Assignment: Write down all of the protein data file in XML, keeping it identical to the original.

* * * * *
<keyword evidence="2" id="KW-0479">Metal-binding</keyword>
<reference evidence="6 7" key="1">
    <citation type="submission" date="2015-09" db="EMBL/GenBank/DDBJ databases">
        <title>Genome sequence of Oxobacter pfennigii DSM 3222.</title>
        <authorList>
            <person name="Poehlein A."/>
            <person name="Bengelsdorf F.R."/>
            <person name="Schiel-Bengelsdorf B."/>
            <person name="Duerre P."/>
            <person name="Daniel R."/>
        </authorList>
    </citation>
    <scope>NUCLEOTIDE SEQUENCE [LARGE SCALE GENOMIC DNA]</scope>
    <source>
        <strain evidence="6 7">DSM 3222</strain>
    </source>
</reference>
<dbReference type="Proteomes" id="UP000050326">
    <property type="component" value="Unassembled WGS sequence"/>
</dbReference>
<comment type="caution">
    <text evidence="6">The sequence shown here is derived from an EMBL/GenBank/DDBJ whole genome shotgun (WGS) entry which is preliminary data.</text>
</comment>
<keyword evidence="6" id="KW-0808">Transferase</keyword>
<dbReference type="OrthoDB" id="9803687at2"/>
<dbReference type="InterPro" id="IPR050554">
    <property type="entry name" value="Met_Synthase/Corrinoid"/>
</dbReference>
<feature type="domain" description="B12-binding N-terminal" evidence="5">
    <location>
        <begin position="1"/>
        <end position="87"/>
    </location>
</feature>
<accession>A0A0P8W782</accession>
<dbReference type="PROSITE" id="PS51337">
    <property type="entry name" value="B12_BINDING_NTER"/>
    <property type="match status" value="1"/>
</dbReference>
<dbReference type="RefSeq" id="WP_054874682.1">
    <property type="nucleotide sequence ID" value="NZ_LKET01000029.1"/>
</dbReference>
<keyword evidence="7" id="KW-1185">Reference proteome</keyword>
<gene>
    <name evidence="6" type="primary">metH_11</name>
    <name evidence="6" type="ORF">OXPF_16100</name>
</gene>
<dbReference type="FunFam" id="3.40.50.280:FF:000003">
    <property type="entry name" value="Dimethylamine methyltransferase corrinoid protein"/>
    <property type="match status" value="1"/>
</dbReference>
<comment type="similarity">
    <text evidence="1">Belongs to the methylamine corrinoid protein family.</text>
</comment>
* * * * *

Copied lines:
<keyword evidence="2" id="KW-0479">Metal-binding</keyword>
<reference evidence="6 7" key="1">
    <citation type="submission" date="2015-09" db="EMBL/GenBank/DDBJ databases">
        <title>Genome sequence of Oxobacter pfennigii DSM 3222.</title>
        <authorList>
            <person name="Poehlein A."/>
            <person name="Bengelsdorf F.R."/>
            <person name="Schiel-Bengelsdorf B."/>
            <person name="Duerre P."/>
            <person name="Daniel R."/>
        </authorList>
    </citation>
    <scope>NUCLEOTIDE SEQUENCE [LARGE SCALE GENOMIC DNA]</scope>
    <source>
        <strain evidence="6 7">DSM 3222</strain>
    </source>
</reference>
<dbReference type="Proteomes" id="UP000050326">
    <property type="component" value="Unassembled WGS sequence"/>
</dbReference>
<comment type="caution">
    <text evidence="6">The sequence shown here is derived from an EMBL/GenBank/DDBJ whole genome shotgun (WGS) entry which is preliminary data.</text>
</comment>
<keyword evidence="6" id="KW-0808">Transferase</keyword>
<dbReference type="OrthoDB" id="9803687at2"/>
<dbReference type="InterPro" id="IPR050554">
    <property type="entry name" value="Met_Synthase/Corrinoid"/>
</dbReference>
<feature type="domain" description="B12-binding N-terminal" evidence="5">
    <location>
        <begin position="1"/>
        <end position="87"/>
    </location>
</feature>
<accession>A0A0P8W782</accession>
<dbReference type="PROSITE" id="PS51337">
    <property type="entry name" value="B12_BINDING_NTER"/>
    <property type="match status" value="1"/>
</dbReference>
<dbReference type="RefSeq" id="WP_054874682.1">
    <property type="nucleotide sequence ID" value="NZ_LKET01000029.1"/>
</dbReference>
<keyword evidence="7" id="KW-1185">Reference proteome</keyword>
<gene>
    <name evidence="6" type="primary">metH_11</name>
    <name evidence="6" type="ORF">OXPF_16100</name>
</gene>
<dbReference type="FunFam" id="3.40.50.280:FF:000003">
    <property type="entry name" value="Dimethylamine methyltransferase corrinoid protein"/>
    <property type="match status" value="1"/>
</dbReference>
<comment type="similarity">
    <text evidence="1">Belongs to the methylamine corrinoid protein family.</text>
</comment>